The scale varies throughout between 1:4,500,000 to 1:50,000.


Features


To me the most interesting aspect to this atlas is the delicate lines and level of detail that were achieved in the late 19th century.   The shading which shows the elevation is particularly beautiful.  I found out that the type of shading is an example of hachuring.  The Merriam-Webster Dictionary defines hachures as a short line used for shading and denoting surfaces in relief (as in map drawing) and drawn in the direction of slope.  These tiny lines reflect the elevation.  


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Contributors


All the information on the map stated that Erhard is the engraver and imprinter.  This might be Erhard Schieble, German-French engraver and cartographer, who has contributed to many maps. This is the only engraver that I found with a preliminary search.  The publishing company Hachette is still in business and started publishing in 1826 with a million primary school textbooks contract.

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The author of the accompanied history Camille Rousset was the historian to the Ministry of War in the 1870's just after the Crimean War.  He has written several other books about French history, alas they are all in French.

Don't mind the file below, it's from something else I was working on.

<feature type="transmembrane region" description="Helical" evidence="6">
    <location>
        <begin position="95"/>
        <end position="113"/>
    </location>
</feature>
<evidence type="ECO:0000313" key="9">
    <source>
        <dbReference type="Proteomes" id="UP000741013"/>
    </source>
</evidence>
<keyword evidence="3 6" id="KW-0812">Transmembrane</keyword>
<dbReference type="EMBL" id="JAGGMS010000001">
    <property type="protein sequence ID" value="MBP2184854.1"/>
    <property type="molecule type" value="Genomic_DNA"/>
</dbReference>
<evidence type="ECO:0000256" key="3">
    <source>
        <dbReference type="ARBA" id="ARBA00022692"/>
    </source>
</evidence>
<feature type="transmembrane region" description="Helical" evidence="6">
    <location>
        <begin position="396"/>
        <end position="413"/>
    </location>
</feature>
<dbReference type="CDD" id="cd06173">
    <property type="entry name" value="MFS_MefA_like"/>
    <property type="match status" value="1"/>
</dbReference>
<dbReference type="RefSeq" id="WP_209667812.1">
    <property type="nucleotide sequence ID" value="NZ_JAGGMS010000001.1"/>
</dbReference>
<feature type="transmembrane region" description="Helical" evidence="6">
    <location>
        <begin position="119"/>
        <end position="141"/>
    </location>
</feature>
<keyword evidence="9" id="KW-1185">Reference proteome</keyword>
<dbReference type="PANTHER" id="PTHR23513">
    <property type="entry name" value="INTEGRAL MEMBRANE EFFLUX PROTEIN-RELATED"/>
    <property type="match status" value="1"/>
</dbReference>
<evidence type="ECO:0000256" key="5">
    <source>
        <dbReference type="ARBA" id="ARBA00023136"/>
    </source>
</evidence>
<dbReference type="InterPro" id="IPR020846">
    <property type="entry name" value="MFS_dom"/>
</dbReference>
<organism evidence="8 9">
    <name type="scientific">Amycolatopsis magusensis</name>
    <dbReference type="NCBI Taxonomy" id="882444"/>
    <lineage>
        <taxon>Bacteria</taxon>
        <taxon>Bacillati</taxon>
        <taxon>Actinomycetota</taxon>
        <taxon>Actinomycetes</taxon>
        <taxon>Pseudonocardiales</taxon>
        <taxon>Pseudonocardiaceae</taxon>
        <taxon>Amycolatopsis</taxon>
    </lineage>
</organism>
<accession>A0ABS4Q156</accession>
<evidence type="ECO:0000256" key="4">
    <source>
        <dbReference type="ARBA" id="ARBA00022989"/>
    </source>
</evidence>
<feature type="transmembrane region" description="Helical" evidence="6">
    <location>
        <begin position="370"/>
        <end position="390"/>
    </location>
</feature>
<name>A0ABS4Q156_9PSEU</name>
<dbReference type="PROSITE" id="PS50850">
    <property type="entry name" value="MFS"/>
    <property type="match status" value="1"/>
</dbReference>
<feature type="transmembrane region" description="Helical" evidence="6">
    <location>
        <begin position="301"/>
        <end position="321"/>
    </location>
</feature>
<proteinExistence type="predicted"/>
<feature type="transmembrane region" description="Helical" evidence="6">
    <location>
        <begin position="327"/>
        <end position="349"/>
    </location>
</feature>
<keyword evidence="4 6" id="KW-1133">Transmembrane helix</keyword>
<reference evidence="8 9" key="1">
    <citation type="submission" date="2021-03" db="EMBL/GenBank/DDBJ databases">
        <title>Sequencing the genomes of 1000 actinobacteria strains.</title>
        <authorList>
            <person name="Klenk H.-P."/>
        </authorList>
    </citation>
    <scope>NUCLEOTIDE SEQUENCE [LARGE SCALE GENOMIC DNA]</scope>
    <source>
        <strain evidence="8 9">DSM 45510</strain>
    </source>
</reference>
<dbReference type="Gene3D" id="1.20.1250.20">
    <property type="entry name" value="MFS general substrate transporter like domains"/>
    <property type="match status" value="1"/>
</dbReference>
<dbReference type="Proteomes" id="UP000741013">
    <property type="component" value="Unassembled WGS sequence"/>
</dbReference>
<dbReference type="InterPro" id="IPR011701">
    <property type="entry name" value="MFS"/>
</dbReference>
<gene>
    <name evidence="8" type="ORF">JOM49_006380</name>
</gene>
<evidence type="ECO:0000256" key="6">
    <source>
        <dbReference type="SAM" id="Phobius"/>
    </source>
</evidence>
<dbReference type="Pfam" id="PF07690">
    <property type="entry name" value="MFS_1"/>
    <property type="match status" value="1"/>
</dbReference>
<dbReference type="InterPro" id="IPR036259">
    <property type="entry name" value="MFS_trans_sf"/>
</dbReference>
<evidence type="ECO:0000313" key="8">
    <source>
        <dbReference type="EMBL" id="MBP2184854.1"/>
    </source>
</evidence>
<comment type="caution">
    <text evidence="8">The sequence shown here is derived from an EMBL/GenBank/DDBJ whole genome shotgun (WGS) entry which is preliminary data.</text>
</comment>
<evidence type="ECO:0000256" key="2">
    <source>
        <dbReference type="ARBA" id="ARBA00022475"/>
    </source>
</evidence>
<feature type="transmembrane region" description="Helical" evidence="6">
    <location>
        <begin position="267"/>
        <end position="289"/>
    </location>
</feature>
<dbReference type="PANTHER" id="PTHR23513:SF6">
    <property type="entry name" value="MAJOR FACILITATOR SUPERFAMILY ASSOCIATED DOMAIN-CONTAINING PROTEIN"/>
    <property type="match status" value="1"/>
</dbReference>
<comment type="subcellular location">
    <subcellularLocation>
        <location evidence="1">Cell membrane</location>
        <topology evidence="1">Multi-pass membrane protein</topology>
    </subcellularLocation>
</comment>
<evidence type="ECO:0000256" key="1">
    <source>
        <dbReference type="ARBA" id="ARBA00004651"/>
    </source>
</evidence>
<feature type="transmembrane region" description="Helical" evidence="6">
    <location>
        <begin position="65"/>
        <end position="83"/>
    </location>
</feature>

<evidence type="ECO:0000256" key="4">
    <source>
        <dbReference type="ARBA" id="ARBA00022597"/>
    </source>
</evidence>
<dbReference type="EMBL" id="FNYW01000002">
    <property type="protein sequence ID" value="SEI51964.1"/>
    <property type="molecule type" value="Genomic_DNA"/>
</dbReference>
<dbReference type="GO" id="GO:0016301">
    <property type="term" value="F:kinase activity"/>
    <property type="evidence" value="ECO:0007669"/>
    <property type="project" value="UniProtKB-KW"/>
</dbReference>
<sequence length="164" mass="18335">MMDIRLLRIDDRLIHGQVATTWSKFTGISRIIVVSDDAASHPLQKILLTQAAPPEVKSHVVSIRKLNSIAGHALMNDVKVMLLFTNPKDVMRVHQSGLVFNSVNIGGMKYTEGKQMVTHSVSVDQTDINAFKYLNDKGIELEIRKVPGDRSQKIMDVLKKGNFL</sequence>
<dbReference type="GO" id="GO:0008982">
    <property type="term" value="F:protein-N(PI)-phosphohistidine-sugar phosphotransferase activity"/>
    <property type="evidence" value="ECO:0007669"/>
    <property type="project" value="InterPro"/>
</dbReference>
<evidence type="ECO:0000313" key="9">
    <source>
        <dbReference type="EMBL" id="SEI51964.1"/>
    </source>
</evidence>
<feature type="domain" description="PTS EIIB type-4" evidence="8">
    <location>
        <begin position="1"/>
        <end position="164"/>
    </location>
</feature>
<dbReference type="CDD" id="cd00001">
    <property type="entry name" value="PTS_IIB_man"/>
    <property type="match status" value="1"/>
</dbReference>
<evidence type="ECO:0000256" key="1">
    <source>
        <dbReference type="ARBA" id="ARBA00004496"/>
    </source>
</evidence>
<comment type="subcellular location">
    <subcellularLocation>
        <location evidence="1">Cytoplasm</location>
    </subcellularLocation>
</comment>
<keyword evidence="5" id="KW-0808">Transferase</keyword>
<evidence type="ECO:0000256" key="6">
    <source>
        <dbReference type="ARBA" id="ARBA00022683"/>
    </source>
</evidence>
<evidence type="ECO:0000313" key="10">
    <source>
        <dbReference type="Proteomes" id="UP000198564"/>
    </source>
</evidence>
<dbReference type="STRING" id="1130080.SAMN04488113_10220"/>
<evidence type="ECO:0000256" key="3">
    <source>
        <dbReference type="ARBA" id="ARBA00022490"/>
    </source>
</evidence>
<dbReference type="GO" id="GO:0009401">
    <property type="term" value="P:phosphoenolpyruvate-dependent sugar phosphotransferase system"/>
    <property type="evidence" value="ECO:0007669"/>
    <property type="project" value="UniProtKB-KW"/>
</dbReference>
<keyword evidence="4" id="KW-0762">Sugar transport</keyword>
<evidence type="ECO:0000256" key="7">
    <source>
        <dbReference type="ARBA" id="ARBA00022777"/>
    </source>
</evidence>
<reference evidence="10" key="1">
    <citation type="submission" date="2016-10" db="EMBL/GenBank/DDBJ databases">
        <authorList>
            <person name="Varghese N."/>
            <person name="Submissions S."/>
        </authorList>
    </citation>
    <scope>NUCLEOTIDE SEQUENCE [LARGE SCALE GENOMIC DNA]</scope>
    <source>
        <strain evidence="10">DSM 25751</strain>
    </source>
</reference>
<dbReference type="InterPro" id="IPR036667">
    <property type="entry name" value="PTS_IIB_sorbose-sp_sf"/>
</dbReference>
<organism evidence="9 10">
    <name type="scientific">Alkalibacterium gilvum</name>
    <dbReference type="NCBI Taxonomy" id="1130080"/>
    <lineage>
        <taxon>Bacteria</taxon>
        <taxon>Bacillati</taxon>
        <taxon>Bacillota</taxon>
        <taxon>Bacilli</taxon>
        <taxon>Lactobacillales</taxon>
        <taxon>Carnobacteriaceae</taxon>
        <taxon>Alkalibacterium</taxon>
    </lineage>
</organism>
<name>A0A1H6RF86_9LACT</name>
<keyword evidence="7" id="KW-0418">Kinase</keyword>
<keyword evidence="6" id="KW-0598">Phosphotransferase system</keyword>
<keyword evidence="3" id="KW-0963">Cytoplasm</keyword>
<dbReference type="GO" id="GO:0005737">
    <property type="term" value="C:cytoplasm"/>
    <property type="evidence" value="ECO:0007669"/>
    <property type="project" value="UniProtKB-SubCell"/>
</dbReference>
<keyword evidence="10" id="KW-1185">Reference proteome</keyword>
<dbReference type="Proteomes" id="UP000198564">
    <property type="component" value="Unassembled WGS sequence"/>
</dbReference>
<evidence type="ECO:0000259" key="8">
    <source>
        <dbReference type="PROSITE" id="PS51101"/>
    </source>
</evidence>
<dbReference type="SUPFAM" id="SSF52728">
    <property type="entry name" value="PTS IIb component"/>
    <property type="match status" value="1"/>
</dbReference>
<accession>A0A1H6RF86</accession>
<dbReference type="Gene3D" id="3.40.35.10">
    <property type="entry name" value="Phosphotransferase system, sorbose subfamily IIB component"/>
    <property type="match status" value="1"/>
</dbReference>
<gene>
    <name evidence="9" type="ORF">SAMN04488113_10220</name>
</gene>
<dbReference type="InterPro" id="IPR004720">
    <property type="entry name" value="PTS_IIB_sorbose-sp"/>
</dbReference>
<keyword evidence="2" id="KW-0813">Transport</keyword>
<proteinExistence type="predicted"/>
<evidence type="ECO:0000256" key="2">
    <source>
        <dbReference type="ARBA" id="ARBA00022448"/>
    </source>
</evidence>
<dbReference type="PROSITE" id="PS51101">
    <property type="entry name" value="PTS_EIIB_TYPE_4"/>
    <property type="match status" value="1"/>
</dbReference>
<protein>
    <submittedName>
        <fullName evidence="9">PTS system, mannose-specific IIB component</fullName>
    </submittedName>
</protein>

Access


Call Number # MAPS DK214.R66 1894 Atlas available in our Library

This material is limited to in library use only.  However there are several scanning stations available for use. This atlas is accompanied by text available in the Stacks BA or online at Google Books.


Additional Resources


To compare another map of the Crimean War which is available through the David Rumsey Map Collection.  The Complete Map of Crimea published in 1859.  Aesthetically, the map does not have the same complete topographic lines completely covering the map, yet the font is the similar.  It lacks information as to the troop locations.  This map does give a broader view of the region, for those as unfamiliar with this area as I am.  This other map is in English which could be used with the atlas featured above.


The Crimean War

Overview of the War with detailed maps of each battle accompanied with text to explain the relevance of this war to the American Civil War Historian.  However, it is a modern representation of the area lacking the historical and aesthetically pleasing qualities of the Atlas.  This website is maintained by the Battery B, 4th U. S.  Light Artillery.


The Ottoman Crimean War (1853-1856)

    Candan Bafem

Electronic Resource available through the Penn State Library Catalog


Two Faiths, One Banner: when Muslims marched with Christians across Europe's Battlegrounds

    Ian Almond

Call Number D25.5.A46 2009 Stacks BA available at the Penn State Library


Primary Resources


Memoirs of Baron de Tott : containing the state of the Turkish Empire and the Crimea, during the late war with Russia; with numerous anecdotes, facts, and observations, on the manners and customs of the Turks and Tartars
    Tott, Fran├žois, baron de, 1733-1793.

Available in Penn State Library Special Collections

Call Number DR425.T712 1785  (2 volumes with appendix)


Wonderful adventures of Mrs. Seacole in many lands
    Seacole, Mary.

Available in Penn State Library Special Collections

Call Number DK214.S43 1857